12 Rare earths based polishes are used in the manufacture of CRT and some types of LCD monitors, as well as high-quality mirrors and architectural glass products. The secondary and fast growing use of rare earths based polishes is in electronic components which has grown at 8-12% pa over the last decade. Collectively demand for rare earths based polishes should continue to grow slightly faster than the global economy. The notable exception to large growth in the rare earths sector is for use in glass. CRT monitors are commonly made using cerium oxide stabilized glass. The rapid transition to LCD, LED, and plasma displays has led to a significant drop in demand in CRT monitors and subsequently for rare earths in glass. To offset the decline, lanthanum has seen a growing use in glass to reduce passage of UV rays and is now commonly used in camera lenses. Rare earths are used in ceramics for a range of applications; from coloring additives to improving refractory, electrical, and hardness properties. We expect this sector to grow slightly above world economy growth rates due to increasing demand for high technology products and continued development of new applications. Figure 6 Rare Earths Demand Forecast By End Use 2010 Rare Earths Demand Forecast End Use 2010 Demand Growth Rate 2020 Demand (t) (t) Magnets 26,000 12% - 14% 80,800-96,400 Catalysts - Petroleum Refining 7,800 8% - 10% 16,800-20,200 Catalysts - Automotive 16,700 6% - 8% 29,900-36,100 Alloys - Batteries 13,400 2% - 4% 16,300-19,800 Alloys - Excluding Batteries 8,600 4% - 6% 12,700-15,400 Phosphors 8,500 8% - 10% 18,400-22,000 Polishes 19,000 4% - 6% 28,100-34,000 Glass 11,000 2% - 4% 13,400-16,300 Ceramics 7,000 6% - 8% 12,500-15,100 Others 7,000 4% - 6% 10,400-12,500 Total 125,000 7% - 9% 239, ,000 Note: Totals may not sum exactly due to rounding. Source: Cormark Securities Inc. Inc.
13 The exciting potential for rare earths is how many new uses have yet to be commercialized or discovered. Above and beyond the current uses and growth rates for rare earths are the exciting opportunities for new applications. One such example is Molycorp s rare earths based water purification technology. Many of the least common rare earth elements have never been thoroughly investigated for potential applications simply because the metals were unavailable. As new mines enter production and global production of erbium, holmium, thulium, and ytterbium increase it is likely that new applications will be found for their unique physical, chemical, thermal, and electrical properties. Forecasts for individual rare earth metals demand is based on the current distribution of rare earths in the major end uses (see Figure 7). New technologies and end uses for rare earths are upside to the estimates. Figure 7 Percentage Of Rare Earth Metals Used Per End Use (2010) Rare Earth Metals End Use La Ce Pr Nd Sm Eu Gd Tb Dy Y Other Magnets 23.0% 69.0% 0.8% 2.0% 0.2% 5.0% Catalysts - Petroleum Refining 90.0% 10.0% Catalysts - Automotive 5.0% 90.0% 2.0% 3.0% Alloys - Batteries 50.0% 33.4% 3.3% 10.0% 3.3% Alloys - Excluding Batteries 26.0% 52.0% 5.5% 16.5% Phosphors 8.5% 11.0% 4.9% 1.8% 4.6% 69.2% Polishes 31.5% 65.0% 3.5% Glass 25.0% 67.0% 1.0% 3.0% 3.0% 1.0% Ceramics 17.0% 12.0% 6.0% 12.0% 53.0% Others 19.0% 39.0% 4.0% 15.0% 2.0% 1.0% 19.0% 1.0% Sources: Cormark Securities Inc. and IMCOA Combining the forecast growth rates (see Figure 6) with the relative amounts of each rare earth metal consumed (see Figure 7) gives forecast demand for each of the rare earth metals (see Figure 8). The forecast for individual rare earth metals demand is based on the current distribution of rare earth metal in the major end uses and new technologies and end uses are an upside to our estimates.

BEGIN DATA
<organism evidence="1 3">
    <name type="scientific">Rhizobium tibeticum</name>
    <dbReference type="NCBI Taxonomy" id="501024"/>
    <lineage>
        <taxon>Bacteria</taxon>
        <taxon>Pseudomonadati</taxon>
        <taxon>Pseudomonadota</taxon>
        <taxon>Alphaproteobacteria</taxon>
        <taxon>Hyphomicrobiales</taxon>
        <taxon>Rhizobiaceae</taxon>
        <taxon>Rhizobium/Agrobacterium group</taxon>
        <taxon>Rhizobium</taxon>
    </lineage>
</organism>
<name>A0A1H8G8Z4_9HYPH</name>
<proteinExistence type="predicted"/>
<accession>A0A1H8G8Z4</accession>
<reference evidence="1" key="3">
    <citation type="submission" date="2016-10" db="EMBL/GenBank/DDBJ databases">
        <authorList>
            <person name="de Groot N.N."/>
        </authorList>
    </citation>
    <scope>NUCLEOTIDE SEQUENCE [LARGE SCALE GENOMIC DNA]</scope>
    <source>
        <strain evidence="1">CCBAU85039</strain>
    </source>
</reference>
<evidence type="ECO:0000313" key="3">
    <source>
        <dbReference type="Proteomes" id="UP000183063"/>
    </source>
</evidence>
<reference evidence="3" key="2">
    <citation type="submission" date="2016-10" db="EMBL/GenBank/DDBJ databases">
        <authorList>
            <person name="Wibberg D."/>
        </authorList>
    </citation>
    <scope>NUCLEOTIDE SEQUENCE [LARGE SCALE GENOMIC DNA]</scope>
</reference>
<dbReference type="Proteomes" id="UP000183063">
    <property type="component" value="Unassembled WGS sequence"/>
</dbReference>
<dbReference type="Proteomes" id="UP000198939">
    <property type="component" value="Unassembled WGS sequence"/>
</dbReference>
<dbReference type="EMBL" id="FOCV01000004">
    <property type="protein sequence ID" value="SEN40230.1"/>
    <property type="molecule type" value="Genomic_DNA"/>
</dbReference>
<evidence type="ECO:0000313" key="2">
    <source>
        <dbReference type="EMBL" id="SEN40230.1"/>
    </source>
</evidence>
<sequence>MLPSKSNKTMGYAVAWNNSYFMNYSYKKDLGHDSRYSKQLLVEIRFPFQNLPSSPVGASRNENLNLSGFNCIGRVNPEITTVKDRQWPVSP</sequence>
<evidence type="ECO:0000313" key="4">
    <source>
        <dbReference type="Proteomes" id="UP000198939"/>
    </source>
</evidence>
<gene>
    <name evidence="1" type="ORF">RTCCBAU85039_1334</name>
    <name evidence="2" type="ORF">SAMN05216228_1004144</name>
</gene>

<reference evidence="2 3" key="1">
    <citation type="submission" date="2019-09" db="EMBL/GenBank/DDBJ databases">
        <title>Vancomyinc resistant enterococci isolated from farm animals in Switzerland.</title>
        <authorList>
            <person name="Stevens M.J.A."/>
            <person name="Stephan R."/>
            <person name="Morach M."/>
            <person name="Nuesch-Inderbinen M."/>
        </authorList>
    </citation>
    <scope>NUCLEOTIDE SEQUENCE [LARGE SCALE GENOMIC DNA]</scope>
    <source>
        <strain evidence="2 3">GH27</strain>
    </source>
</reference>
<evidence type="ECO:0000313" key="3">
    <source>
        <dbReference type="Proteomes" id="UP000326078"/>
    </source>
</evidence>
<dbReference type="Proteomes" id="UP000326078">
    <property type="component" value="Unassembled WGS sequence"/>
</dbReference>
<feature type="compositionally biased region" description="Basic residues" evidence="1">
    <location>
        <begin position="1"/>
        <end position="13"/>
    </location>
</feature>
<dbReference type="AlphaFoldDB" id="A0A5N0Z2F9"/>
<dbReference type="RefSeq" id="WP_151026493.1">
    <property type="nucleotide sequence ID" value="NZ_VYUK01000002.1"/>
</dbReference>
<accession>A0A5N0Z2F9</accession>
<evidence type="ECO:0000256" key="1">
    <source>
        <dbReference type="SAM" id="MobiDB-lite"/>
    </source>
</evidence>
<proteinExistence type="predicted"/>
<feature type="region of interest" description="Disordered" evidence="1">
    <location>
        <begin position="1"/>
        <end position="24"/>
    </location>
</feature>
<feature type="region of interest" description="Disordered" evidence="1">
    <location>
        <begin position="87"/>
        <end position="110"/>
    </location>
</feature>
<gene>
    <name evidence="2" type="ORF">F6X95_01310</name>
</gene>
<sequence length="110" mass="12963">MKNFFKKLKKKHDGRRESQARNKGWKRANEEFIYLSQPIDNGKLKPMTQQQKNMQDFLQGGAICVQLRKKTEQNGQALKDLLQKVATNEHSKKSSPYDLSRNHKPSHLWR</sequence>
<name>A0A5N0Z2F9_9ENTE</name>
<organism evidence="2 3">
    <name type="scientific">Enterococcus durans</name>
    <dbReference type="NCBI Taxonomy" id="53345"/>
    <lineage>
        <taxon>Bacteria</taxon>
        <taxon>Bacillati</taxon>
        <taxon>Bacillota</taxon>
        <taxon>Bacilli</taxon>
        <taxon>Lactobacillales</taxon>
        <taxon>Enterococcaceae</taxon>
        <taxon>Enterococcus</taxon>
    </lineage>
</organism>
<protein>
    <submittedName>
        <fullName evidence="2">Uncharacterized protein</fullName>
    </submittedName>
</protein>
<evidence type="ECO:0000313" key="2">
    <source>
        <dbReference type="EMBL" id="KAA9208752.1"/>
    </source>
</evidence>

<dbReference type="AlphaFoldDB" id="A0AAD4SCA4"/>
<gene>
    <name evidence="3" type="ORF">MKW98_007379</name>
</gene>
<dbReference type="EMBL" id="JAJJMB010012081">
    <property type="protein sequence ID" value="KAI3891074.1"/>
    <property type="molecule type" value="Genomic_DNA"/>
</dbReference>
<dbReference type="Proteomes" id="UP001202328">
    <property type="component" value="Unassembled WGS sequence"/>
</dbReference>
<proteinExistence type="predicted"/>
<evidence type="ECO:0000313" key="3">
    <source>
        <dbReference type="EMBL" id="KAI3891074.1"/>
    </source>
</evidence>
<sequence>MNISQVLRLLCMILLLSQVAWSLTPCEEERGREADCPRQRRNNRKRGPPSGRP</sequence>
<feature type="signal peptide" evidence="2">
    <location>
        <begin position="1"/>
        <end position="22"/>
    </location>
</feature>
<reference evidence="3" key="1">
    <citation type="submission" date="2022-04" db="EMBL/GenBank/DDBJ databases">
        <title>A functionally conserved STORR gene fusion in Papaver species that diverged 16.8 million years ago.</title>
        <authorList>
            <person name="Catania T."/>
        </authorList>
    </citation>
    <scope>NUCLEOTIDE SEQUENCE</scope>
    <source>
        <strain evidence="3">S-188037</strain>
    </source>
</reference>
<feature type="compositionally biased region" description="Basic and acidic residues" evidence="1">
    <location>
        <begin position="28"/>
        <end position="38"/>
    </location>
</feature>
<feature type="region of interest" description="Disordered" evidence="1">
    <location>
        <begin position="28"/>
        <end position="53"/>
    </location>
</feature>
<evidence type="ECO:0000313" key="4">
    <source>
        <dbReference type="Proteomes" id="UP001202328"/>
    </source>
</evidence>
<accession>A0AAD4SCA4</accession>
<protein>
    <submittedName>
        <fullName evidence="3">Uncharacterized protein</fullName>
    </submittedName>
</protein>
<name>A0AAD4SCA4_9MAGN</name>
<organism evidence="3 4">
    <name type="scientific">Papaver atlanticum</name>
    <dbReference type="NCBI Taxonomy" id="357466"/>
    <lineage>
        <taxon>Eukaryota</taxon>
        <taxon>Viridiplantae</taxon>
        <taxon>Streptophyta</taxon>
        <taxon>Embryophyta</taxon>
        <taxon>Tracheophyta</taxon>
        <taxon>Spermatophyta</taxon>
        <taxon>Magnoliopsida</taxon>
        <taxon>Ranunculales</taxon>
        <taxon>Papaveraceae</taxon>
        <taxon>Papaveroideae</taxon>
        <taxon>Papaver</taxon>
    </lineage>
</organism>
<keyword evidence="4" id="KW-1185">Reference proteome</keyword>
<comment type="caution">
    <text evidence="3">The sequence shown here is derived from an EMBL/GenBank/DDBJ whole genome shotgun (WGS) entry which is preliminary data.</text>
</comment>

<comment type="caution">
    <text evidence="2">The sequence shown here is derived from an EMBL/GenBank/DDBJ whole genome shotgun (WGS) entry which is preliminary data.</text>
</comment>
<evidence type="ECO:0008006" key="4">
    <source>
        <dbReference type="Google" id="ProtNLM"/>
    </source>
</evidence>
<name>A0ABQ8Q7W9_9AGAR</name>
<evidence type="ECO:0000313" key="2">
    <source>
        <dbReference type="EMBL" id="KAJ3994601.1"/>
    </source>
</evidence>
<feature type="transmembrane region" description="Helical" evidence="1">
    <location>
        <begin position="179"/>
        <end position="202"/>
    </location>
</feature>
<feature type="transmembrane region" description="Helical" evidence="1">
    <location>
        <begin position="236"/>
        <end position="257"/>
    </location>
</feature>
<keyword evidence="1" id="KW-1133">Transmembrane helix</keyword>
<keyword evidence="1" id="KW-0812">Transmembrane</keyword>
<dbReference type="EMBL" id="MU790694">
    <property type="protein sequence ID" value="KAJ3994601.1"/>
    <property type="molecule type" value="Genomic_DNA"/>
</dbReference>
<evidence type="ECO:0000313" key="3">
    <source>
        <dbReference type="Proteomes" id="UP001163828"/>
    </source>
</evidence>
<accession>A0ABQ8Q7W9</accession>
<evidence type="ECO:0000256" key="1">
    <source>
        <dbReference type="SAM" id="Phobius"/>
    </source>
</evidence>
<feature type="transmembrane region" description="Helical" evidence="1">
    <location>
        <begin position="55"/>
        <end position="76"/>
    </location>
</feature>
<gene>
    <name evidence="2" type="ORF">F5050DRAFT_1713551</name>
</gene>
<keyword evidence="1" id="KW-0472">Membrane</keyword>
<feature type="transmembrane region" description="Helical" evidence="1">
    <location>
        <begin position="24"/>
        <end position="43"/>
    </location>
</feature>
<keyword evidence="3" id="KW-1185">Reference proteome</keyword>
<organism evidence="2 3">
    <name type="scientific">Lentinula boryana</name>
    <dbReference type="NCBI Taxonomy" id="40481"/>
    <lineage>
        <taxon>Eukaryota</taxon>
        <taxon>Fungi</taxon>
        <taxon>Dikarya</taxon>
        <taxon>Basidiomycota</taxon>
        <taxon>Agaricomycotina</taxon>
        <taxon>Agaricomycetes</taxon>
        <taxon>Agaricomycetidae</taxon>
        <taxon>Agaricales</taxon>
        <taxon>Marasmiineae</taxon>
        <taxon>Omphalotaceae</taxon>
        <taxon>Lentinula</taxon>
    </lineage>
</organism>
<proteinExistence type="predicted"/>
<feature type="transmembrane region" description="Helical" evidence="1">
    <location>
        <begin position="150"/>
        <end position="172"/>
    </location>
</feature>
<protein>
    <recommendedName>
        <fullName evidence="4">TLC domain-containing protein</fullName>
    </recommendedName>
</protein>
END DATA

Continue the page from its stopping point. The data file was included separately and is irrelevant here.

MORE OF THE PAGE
14 Figure 8 Rare Earth Metals Demand Forecast Rare Earths Demand Forecast 2010 Demand Growth Rate 2020 Demand (t) (t) Lanthanum 28,770 5% - 7% 45,930-55,490 Cerium 48,980 4% - 6% 75,460-91,260 Praseodymium 8,700 10% - 12% 22,700-27,150 Neodymium 23,420 11% - 13% 63,840-76,300 Samarium 790 6% - 8% 1,390-1,670 Europium 420 8% - 10% 900-1,080 Gadolinium % - 13% 2,050-2,450 Terbium 440 9% - 11% 1,010-1,200 Dysprosium 1,300 12% - 14% 4,040-4,820 Yttrium 11,250 7% - 9% 21,740-26,090 Other 180 3% - 5% Total 125,000 7% - 9% 239, ,000 Note: Totals may not sum exactly due to rounding. Source: Cormark Securities Inc. Figure 8 demonstrates the critical ranking of rare earth metals such as dysprosium, neodymium, terbium, and europium, and yttrium, which have high forecast growth rates. Compounding the issue for critical rare earths is the potential supply side reaction. The dozen most advanced rare earths projects collectively have a similar rare earths distribution to current production and the relative percentage of each rare earth metal produced is unlikely to change. This imbalance between rare earths metal supply distribution and forecast demand distribution will result in oversupply issues for select elements (see Figure 9). In a balanced supply/demand scenario new mines would continue to enter production until the basket value of their production reached break even. On this basis we expect the basket value of rare earths to decrease over time. Rare earths such as lanthanum and cerium are likely to sharply decrease in price as they enter significant oversupply. Rare earths such as dysprosium, terbium, and europium are more likely to see a small decline in prices as they remain in short supply.
15 Figure 9 Rare Earths Demand Distribution Forecast 2010 Production 2020 Demand Change In Oversupply Distribution Distribution Relative Demand Risk Lanthanum 23.0% 19.2% (16%) High Cerium 39.2% 31.6% (19%) High Praseodymium 7.0% 9.5% 36% Low Neodymium 18.7% 26.6% 42% Low Samarium 0.6% 0.6% (8%) High Europium 0.3% 0.4% 12% Low Gadolinium 0.6% 0.9% 44% Low Terbium 0.4% 0.4% 19% Low Dysprosium 1.0% 1.7% 62% Low Yttrium 9.0% 9.1% 1% Low Other 0.1% 0.1% n/a n/a Total 100.0% 100.0% Source: Cormark Securities Inc. The estimated demand for rare earths will grow at an average of 7-9% pa over the next decade, increasing from ~125,000 t in 2010 to 239, ,000 t in One of the many challenges in meeting forecasted rare earths demand is the over/under supply of individual rare earth metals.